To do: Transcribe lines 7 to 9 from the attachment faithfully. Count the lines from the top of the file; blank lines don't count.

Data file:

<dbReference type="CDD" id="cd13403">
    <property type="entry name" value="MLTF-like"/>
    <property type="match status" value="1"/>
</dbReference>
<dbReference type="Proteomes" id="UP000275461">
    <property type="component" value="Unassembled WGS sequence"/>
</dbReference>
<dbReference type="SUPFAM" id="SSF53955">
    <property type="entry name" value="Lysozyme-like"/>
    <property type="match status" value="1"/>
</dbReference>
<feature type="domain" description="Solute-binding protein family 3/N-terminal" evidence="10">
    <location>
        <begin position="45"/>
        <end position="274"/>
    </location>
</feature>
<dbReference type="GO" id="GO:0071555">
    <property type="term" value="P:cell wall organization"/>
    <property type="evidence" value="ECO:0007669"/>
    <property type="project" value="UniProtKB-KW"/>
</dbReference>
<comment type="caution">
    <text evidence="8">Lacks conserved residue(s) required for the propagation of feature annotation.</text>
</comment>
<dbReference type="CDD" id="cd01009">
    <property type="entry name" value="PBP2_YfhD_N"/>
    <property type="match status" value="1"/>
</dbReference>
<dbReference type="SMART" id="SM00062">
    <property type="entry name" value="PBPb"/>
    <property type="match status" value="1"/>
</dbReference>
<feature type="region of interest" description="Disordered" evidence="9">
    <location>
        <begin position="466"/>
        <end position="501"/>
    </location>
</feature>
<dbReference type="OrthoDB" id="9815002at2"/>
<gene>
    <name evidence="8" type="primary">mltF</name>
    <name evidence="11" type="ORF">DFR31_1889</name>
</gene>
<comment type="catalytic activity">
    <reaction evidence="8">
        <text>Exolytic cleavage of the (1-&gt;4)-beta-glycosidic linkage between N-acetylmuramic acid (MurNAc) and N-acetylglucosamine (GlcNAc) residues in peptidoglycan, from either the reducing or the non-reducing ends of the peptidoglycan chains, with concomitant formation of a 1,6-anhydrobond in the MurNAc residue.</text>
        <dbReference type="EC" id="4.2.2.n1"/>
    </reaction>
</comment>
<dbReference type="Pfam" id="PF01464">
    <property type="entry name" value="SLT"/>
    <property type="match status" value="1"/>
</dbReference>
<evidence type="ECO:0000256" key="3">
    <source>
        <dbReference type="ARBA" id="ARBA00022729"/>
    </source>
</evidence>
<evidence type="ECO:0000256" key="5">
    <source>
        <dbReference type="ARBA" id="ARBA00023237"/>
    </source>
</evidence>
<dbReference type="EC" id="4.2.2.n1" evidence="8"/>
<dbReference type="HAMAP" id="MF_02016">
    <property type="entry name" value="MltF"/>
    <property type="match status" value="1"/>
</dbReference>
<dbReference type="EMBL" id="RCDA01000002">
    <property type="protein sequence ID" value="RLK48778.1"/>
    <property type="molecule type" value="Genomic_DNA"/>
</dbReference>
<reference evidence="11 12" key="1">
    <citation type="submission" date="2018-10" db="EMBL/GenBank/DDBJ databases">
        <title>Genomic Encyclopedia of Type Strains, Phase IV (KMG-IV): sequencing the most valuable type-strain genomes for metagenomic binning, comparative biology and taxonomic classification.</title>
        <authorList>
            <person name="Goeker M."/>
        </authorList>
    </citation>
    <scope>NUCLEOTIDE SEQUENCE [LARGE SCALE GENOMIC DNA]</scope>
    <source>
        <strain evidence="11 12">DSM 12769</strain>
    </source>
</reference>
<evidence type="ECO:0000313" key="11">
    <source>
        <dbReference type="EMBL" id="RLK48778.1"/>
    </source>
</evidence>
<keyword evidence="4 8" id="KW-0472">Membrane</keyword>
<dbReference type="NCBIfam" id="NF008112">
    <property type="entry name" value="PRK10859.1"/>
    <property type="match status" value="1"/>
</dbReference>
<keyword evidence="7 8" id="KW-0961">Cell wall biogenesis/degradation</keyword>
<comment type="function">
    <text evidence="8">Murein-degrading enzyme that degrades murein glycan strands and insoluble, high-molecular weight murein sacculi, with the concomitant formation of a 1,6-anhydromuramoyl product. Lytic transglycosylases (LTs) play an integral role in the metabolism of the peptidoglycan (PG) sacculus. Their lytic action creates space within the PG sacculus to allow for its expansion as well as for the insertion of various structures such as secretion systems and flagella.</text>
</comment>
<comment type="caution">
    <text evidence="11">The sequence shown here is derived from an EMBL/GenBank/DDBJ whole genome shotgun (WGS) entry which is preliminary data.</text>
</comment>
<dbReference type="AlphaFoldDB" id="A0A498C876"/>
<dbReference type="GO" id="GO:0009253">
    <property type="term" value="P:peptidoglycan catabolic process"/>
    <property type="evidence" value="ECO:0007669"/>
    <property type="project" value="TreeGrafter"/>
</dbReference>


</dbReference>
<dbReference type="SUPFAM" id="SSF53955">
    <property type="entry name" value="Lysozyme-like"/>